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“It eats meat! Us!!” It is a Tyrannosaurus, ruler of a lost world hidden within a dormant polar volcano. Us are members of expedition led by a big game hunter and überzillionaire (Richard Boone). And eats – well, you get the idea, tyrant lizard fans! Arthur Rankin, Jr. and Jules Bass, who charmed families with The Year Without a Santa Claus and more animated and stop-motion holiday heartwarmers, relied on dinomight for The Last Dinosaur, the sort of thrill-a-minute popcorn-seller that gives bad movies a good name. Join the adventurers as they encounter a perilous array of prehistoric beasts, a tribe of savage cavemen and a T. rex who, despite its less-than-special effect appearance, can kick some serious Triceratops butt.

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It’s back! The classic TV MOW that continues to cast a spell almost 40 years after it was first broadcast, in a new remastered and enhanced edition. Sally (Kim Darby) and Alex Farnham’s (Jim Hutton) marriage has a sinister wedge driven through it, when her occult “imaginings” threaten to derail his career after they inherit Sally’s grandmother’s house. Also starring William Demarest.

  • Price: $14.95
  • Theatrical Release Date: 10/09/1973
  • Screen Aspect: 4 X 3 FULL FRAME
  • Run Time: 74 minutes
  • Genre: Horror

Features: Superfan commentary track from horror fans and pros Jeffrey Riddick, Steve Barton (“Uncle Creepy”) and Sean Ably.

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Writer/director Robert Clouse, whose Enter the Dragon delivered hard-hitting action and whose Deadly Eyes provided gnawing rodent terror, combines both fright and fight in this survival tale where a walk in the woods becomes a long, dark journey into fear. Set on a remote island where vacationers have senselessly abandoned their unwanted pet dogs, The Pack shows man’s inhumanity coming back to haunt him with fanged fierceness. The confused, starving pets form a rampaging pack – and man’s best friend becomes his worst fiend. Joe Don Baker (Walking Tall, The Natural, The Living Daylights) stars as the heroic marine biologist who comes up with a do-or-die scheme that will either reestablish man as top dog – or turn him into a tasty tidbit. The suspense is ferocious.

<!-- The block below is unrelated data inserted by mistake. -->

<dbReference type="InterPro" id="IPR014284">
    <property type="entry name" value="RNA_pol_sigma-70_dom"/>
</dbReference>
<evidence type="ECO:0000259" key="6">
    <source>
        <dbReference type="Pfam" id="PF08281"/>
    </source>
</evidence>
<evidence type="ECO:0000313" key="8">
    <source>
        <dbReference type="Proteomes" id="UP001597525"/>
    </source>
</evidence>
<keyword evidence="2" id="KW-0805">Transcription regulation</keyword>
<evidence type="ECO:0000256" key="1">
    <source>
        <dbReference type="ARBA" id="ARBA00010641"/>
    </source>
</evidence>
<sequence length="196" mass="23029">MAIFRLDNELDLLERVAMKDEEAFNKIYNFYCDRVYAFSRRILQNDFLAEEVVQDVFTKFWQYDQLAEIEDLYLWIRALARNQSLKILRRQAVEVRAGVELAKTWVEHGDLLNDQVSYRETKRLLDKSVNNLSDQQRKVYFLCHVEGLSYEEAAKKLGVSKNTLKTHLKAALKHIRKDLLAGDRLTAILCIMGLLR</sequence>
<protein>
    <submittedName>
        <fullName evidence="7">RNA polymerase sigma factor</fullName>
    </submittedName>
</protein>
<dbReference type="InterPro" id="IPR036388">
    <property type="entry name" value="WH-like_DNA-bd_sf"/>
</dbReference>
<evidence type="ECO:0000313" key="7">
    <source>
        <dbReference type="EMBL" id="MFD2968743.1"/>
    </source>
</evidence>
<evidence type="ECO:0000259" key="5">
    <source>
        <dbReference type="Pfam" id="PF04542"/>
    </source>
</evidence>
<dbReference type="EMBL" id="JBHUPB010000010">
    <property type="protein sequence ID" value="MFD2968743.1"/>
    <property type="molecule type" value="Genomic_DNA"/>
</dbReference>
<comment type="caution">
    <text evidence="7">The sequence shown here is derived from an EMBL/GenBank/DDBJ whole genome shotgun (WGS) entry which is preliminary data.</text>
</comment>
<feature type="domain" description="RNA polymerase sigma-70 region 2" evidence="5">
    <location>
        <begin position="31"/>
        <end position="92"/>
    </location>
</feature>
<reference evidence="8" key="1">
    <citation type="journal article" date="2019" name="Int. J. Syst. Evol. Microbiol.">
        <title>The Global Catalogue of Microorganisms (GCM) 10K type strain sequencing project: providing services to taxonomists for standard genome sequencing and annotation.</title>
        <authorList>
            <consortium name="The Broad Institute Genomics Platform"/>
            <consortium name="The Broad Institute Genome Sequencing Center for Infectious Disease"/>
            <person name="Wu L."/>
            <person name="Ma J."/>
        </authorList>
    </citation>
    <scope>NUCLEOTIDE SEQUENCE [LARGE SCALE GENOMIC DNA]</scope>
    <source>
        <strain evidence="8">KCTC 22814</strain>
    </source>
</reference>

• Price: $19.95
  • Theatrical Release Date: 08/23/1977
  • Screen Aspect: 16 X 9 FULL FRAME
  • Run Time: 99 minutes
  • Genre: Horror

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Boone (Craig Sheffer) may be a troubled young man, but his troubles are just beginning. Set up as the fall guy in a string of slasher murders, he decides he’ll hide by crossing the threshold that separates us from them and sneak into the forbidden subterranean realm of Midian. Boone will live among the monsters. Hellraiser creator Clive Barker writes (adapting his novel Cabal) and directs this vivid leap into horror that asks: in the battle of man vs. monster, who’s really the monster? The answer supplies flesh-crawling suspense, sudden fear, a colorful Danny Elfman score and a creepy array of shape-shifting beings. They are the Nightbreed, denizens of a world beyond death, beyond the imagination, perhaps beyond anything you’ve seen.

  • Price: $14.95
  • Theatrical Release Date: 02/15/1990
  • Screen Aspect: 16 X 9 FULL FRAME
  • Run Time: 101 minutes
  • Genre: Horror, Sci-Fi/Fantasy
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Susan Harris is alone in the house when, suddenly, doors lock, windows slam shut and the phone stops working. Susan is trapped by an intruder – but this is no ordinary thug. Instead, the intruder is a computer named Proteus, an artificial brain that has learned to reason. And to terrorize. In “one of her finest, most vulnerable performances” (Danny Peary, Guide for the Film Fanatic), Julie Christie plays Susan in this taut techno-thriller based on the Dean Koontz novel. Packed with suspense, surprise and special effects, Demon Seed follows Susan’s desperate attempts to outmaneuver and outthink her captor. Then Susan learns what Proteus wants: its own child, conceived in her womb and destined for domination.

  • Price: $14.95
  • Theatrical Release Date: 04/07/1977
  • Screen Aspect: 16 X 9 LETTERBOX